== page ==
In the middle of 2020, while some consumers were stockpiling essentials like water and hand sanitizer, many businesses were shoring up their cash reserves. Companies across the country were scrambling to build their war chests by cutting back on expenses, drawing from lines of credit and tapping into the Small Business Administration’s massive new Paycheck Protection Program credit facility.
The prevailing wisdom at the time was that the Covid-19 pandemic was going to be a long and painful journey, and that businesses would need cash in order to remain solvent and survive. Though this was true for some firms, 2020 was a year of record growth and profitability for many others. Further, as the SBA began forgiving PPP loans in 2021, many companies experienced a financial windfall. The result for community banks, though, has been a surplus of deposits on their balance sheets that bankers are struggling to deploy.
This issue is exacerbated by a decrease in loan demand. Prior to the pandemic, community banks could generally count on loan growth keeping up with deposit growth; for many banks, deposits were historically the primary bottleneck to their loan production. At the start of 2020, deposit growth began to rapidly outpace loans. By the second quarter of 2021, loan levels were nearly stagnant compared to the same quarter last year.
Another way to think about this dynamic is through the lens of loan-to-deposit (LTD) ratios. The sector historically maintained LTDs in the mid-1980s, but has recently seen a highly unusual dip under 75%.
While these LTDs are reassuring for regulators from a safety and soundness perspective, underpinning the increased liquidity at banks, they also present a challenge. If bankers can’t deploy these deposits into interest-generating loans, what other options exist to offset their cost of funds?
The unfortunate reality for banks is that most of these new deposits came in the form of demand accounts, which require such a high degree of liquidity that they can’t be invested for any meaningful level of yield. And, if these asset and liability challenges weren’t enough, this surge in demand deposits effectively replaced a stalled demand for more desirable timed deposits.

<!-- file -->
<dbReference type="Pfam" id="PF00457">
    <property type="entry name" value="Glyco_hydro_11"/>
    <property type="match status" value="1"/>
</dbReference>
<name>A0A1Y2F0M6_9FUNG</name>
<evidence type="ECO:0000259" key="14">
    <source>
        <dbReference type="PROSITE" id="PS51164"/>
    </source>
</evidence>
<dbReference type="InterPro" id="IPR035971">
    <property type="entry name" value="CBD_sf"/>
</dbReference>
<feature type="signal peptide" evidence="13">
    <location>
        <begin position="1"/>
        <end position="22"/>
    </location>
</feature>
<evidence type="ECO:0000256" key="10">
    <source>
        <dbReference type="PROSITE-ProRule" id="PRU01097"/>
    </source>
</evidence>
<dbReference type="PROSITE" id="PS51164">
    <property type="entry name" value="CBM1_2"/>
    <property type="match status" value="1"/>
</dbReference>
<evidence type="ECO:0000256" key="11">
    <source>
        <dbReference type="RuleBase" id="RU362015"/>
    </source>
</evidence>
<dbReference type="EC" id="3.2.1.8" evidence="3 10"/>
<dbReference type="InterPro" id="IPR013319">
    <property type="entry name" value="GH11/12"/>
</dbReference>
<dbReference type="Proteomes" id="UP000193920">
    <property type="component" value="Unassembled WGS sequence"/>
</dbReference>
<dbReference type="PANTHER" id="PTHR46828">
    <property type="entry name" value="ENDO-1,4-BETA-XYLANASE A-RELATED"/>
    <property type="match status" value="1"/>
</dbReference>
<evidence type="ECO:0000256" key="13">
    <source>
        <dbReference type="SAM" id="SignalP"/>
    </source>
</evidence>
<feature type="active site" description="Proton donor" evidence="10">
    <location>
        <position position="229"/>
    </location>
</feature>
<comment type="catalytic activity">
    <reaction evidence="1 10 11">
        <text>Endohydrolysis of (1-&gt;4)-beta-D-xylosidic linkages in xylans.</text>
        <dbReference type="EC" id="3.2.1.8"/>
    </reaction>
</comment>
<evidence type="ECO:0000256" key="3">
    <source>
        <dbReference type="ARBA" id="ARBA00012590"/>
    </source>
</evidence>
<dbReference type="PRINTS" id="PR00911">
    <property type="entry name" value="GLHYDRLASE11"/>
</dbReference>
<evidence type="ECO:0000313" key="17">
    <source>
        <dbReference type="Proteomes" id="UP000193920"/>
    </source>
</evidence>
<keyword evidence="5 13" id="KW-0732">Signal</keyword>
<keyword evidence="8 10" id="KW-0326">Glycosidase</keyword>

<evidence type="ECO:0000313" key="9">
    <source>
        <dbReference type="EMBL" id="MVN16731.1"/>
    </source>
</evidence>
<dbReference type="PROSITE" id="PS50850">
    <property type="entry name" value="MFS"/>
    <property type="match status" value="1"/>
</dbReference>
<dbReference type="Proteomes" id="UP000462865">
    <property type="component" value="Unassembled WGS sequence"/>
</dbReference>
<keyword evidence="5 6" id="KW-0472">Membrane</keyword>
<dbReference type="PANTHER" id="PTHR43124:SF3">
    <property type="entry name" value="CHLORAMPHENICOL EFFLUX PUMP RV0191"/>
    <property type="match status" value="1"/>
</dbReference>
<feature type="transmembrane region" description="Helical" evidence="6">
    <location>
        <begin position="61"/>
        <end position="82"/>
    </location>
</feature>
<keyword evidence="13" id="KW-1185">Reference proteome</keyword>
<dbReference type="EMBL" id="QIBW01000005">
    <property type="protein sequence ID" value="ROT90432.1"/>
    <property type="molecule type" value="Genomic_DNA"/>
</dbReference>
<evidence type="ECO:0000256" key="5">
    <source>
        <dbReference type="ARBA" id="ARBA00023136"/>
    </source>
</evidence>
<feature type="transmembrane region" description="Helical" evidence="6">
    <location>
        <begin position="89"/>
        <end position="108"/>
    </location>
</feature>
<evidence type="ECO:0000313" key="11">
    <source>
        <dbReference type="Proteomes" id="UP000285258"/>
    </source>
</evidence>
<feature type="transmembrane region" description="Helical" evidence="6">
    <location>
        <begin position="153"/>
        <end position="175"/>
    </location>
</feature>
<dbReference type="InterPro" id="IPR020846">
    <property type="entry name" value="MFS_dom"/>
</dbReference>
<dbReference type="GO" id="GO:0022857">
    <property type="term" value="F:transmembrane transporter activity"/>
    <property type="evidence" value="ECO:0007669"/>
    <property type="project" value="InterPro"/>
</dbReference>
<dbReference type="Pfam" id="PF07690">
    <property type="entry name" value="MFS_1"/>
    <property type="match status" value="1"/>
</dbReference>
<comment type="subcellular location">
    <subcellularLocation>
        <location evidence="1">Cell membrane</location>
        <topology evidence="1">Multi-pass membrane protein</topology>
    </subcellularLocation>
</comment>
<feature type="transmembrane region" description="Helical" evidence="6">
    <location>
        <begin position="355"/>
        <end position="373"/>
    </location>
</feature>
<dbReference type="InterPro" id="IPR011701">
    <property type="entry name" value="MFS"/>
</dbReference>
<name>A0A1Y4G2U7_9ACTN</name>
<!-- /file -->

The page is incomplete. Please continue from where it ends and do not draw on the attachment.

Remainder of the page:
Banks have approached these challenges from both sides of the balance sheet. On the asset side, it is not surprising that banks have been stuck parking an increasing portion of the sector’s investment assets in low-yield interest-bearing bank accounts.
On the liabilities side, community banks that are flush with cash have prudently trimmed their more expensive sources of funds, including reducing Federal Home Loan Banks short-term borrowings by 53%. This also may be partially attributable to the unusual housing market of high prices and low volumes that stemmed from the pandemic.
As the pandemic subsides and SBA origination fees become a thing of the past, shareholders will be looking for interest income to rebound, while regulators keep a close eye on risk profiles at an institutional level. Though it’s too soon to know how this will all shake out, it’s encouraging to remember that we’re largely looking at a profile of conservative community banks. For every Treasury department at a mega bank that is aggressively chasing yield, there are hundreds of community bank CEOs that are strategically addressing these challenges with their boards as rational and responsible fiduciaries.
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